During the last decades of the twentieth century highly imaginative thought experiments were introduced in philosophy: Searle’s Chinese room, variations on the Brain-in-a-vat, Thomson’s violinist. At the same time historians of philosophy and science claimed the title of thought experiment for almost any argument: Descartes’ evil genius, Buridan’s ass, Gyges’ ring. In the early 1990s a systematic debate began concerning the epistemological status of thought experiments. The essays in this volume are an outcome of this debate. They were guided by the idea that, since we cannot forge a strict definition of thought experiments, we should at least tame the contemporary wild usage of this notion by analysing thought experiments from various periods, and thus clarify how they work, what their limits are, and what their conceptualisation could be.
Katerina Ierodiakonou is Associate Professor of Ancient Philosophy at the University of Athens. She has published extensively on ancient and Byzantine philosophy, especially in the areas of epistemology and logic. She currently works on a book about ancient theories of colour.
Sophie Roux (Ph.D., EHESS, 1996) is Associate Professor at the University of Grenoble and Junior Fellow at the Institut universitaire de France. She has published extensively on various aspects of philosophy and science in the early modern period.
“Thus, there is debate about the nature and status of the counterfactuality or modality of thought experiments and also of the epistemic implications of these various modalities. Moreover, there is disagreement about the purposes or function that thought experiments can be put to: can they, for instance, be used constructively to prove (or directly support) theories, or only destructively to weaken or disprove them? Finally, as the presence and fascination of many thought experiments show, their very concreteness seems to provide them with a compelling power to be taken seriously, whatever one may think about their modal and epistemic status. This, I think, is made perfectly clear by the range of contributions in the book, and perhaps its greatest virtue is that it reflects this disagreement in such a transparent way. However, its ambition, stated on the back cover, is very high: “to tame the contemporary wild usage of this notion”. While the book succeeds in making the multi-dimensionality of its topic clear, and by addressing many of its aspects in lucid and thought-provoking ways, I fear more is needed for realizing that ambition.”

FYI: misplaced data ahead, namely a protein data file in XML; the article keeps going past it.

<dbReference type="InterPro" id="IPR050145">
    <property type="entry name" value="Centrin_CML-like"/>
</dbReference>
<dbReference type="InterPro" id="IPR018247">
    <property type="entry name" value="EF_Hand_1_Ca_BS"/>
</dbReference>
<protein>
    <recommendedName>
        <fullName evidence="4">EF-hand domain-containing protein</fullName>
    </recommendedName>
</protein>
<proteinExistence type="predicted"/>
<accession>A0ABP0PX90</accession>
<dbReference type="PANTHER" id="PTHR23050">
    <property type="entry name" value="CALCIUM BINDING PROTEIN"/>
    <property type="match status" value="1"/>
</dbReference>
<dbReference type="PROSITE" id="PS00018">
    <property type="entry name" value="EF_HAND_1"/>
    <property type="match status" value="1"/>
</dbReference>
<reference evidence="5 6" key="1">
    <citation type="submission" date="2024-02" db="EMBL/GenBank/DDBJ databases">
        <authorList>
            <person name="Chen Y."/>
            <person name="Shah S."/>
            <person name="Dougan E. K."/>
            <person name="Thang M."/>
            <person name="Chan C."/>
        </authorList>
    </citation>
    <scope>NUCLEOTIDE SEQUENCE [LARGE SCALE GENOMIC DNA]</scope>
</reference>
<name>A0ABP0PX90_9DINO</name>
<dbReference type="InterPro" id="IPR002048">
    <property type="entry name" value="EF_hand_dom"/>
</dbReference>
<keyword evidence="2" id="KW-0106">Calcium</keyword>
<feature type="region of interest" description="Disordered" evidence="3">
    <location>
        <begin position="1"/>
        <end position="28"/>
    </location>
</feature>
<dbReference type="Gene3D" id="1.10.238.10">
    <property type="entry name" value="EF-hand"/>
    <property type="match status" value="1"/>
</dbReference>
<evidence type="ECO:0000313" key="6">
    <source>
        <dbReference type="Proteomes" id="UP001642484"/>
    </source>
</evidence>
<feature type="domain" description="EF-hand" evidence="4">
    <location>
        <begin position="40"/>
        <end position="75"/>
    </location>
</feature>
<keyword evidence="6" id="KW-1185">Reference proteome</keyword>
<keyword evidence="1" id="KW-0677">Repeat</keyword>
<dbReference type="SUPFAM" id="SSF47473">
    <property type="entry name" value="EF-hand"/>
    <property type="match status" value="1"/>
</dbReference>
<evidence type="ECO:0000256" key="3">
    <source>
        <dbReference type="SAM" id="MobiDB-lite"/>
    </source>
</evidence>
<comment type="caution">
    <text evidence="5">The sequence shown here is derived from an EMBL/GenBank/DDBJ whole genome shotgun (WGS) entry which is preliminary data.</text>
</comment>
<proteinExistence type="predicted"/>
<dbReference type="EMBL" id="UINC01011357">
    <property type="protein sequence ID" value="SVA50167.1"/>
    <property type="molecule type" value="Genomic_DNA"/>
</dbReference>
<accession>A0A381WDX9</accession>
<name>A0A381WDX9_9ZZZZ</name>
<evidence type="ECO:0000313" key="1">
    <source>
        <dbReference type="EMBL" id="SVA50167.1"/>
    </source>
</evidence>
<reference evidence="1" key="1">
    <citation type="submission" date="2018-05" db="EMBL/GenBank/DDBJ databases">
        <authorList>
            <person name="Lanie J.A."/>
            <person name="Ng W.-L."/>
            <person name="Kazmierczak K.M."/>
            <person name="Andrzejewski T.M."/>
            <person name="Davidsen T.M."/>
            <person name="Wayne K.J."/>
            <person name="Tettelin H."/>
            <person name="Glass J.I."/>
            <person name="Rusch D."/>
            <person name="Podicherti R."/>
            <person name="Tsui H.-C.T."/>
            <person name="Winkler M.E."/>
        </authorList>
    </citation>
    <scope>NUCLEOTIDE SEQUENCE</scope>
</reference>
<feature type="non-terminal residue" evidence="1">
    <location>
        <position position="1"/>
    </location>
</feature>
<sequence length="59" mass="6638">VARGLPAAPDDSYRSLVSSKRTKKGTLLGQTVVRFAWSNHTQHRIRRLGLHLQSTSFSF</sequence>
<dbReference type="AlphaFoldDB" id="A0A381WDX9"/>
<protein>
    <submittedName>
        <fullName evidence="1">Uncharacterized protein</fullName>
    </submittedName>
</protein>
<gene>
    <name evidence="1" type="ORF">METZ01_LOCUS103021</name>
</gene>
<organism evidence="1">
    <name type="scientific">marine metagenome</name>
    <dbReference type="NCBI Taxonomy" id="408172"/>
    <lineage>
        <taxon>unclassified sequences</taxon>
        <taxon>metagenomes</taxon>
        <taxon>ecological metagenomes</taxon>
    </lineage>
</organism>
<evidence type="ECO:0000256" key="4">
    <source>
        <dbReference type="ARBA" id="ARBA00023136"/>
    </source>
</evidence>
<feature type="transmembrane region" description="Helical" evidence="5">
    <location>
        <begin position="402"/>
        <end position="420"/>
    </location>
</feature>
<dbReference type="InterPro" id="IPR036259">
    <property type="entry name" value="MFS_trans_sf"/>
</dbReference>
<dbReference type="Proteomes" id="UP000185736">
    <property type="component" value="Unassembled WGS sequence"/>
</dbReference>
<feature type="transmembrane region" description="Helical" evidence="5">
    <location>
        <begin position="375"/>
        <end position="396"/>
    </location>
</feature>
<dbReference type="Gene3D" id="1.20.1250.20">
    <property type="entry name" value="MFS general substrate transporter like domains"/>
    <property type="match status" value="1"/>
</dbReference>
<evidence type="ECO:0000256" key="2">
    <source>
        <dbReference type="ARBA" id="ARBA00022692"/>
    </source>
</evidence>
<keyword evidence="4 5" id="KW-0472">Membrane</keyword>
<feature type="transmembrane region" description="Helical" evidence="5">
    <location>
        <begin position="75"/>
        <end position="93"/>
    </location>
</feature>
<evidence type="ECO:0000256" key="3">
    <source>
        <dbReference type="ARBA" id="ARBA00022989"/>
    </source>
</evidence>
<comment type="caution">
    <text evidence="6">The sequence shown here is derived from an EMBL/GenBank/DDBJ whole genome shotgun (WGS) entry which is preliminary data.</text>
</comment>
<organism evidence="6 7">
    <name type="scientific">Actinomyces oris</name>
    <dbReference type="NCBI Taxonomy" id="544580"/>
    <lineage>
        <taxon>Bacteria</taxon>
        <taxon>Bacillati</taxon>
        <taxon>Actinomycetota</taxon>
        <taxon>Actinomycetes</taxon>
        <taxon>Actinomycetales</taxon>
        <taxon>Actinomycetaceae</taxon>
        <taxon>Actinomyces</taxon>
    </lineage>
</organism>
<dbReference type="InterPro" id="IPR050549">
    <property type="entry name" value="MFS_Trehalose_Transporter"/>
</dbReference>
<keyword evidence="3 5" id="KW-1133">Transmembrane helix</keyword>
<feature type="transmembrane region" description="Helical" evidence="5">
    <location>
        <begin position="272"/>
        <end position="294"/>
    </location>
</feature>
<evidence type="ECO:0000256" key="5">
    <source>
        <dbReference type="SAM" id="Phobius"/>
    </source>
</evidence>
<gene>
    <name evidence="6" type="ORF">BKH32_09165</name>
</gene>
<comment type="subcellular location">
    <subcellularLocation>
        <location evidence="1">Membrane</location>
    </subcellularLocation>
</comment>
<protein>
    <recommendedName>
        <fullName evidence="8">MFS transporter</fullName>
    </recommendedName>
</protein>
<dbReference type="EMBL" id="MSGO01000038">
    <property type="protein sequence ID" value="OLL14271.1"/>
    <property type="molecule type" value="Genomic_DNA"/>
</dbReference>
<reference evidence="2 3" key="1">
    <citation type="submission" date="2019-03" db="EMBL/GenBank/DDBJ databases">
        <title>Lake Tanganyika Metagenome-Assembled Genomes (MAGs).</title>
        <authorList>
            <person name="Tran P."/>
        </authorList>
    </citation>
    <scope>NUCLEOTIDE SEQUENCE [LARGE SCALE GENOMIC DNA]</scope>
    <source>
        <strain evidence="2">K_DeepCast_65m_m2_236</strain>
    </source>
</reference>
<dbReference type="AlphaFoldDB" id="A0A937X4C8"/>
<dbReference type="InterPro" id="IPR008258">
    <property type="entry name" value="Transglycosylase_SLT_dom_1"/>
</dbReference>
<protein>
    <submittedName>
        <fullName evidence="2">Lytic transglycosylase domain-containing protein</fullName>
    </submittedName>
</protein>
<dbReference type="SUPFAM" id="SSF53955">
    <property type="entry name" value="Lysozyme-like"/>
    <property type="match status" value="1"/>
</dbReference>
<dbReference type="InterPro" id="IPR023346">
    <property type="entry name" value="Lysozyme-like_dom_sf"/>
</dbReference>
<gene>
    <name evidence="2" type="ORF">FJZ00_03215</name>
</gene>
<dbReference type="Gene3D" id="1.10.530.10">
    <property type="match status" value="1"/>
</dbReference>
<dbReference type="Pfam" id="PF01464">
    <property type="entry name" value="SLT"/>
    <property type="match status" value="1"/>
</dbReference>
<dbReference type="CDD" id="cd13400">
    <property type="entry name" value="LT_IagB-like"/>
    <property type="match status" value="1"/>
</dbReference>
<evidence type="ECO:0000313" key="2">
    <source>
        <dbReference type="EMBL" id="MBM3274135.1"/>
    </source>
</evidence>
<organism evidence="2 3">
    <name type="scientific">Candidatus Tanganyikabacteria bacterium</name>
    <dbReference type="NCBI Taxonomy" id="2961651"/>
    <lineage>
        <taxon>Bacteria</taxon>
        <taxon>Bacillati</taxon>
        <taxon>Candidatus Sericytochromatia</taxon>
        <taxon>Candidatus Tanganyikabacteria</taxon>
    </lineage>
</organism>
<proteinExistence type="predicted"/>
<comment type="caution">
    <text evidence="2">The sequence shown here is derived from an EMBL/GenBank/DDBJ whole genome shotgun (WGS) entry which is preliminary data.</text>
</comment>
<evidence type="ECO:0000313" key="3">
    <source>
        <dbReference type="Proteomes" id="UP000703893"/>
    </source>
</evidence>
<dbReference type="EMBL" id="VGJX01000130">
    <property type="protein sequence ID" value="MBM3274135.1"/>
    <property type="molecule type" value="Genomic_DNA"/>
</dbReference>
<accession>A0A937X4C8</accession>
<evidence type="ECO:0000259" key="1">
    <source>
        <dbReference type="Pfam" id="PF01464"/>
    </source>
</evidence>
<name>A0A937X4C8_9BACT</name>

Øyvind Rabbås (University of Oslo), in
Reviews in Archiv für Geschichte der Philosophie 2/2013.
“This significant collection, should stimulate a great deal more work on the wonderfully rich topic of TEs.”
James Robert Brown and Michael T. Stuart in: HOPOS:
The Journal of the International Society for the History of Philosophy of Science, Vol. 3, No. 1 (Spring 2013), pp. 154-157
"All in all, this collection presents us with nine thought-provoking essays on thought experimentation and other argumentative strategies from antiquity to today.A good reading for anyone interested in the history of philosophy and science and the methodology of thought experimentation in either discipline." Daniel Cohnitz,
Metascience (DOI 10.1007/s11016-012-9709-7)
"The papers in the book concentrate on historical and methodological issues of thought experiments providing a range of analyses and thus clarifying a concept that has been hard to pin down...[this book] will provide a useful prism through which to assess agent-based modelling." Corinna Elsenbroich,
Journal of Artificial Societies and Social Simulation, Volume 15, Number 1, 2012.
Table of contents
Introduction: The Emergence of the Notion of Thought Experiments,
PART ONE: HISTORICAL USES OF THOUGHT EXPERIMENTS
Remarks on the History of an Ancient Thought Experiment,
Katerina Ierodiakonou Thought Experiments in the
De Anima Commentaries,
Peter Lautner Thought Experiments in Late Medieval Debates on Atomism,
PART TWO: THE POSSIBILITY OF THOUGHT EXPERIMENTS
Thought Experiments and Indirect Proofs in Averroes, Aquinas, and Buridan,
Simo Knuuttila and Taneli Kukkonen Galileo’s Use of Medieval Thought Experiments,
Carla Rita Palmerino On Kant’s Critique of Thought Experiments in Early Modern Philosophy,
PART THREE: HOW DO THOUGHT EXPERIMENTS WORK?
Philosophical Thought Experiments: In or Out of the Armchair?,
Pascal Engel On the Very Idea of a Thought Experiment,
Jean-Yves Goffi and Sophie Roux Thought Experiments and Mental Simulations,
List of Contributors
All those interested in history and philosophy of science, epistemology and philosophy of mind.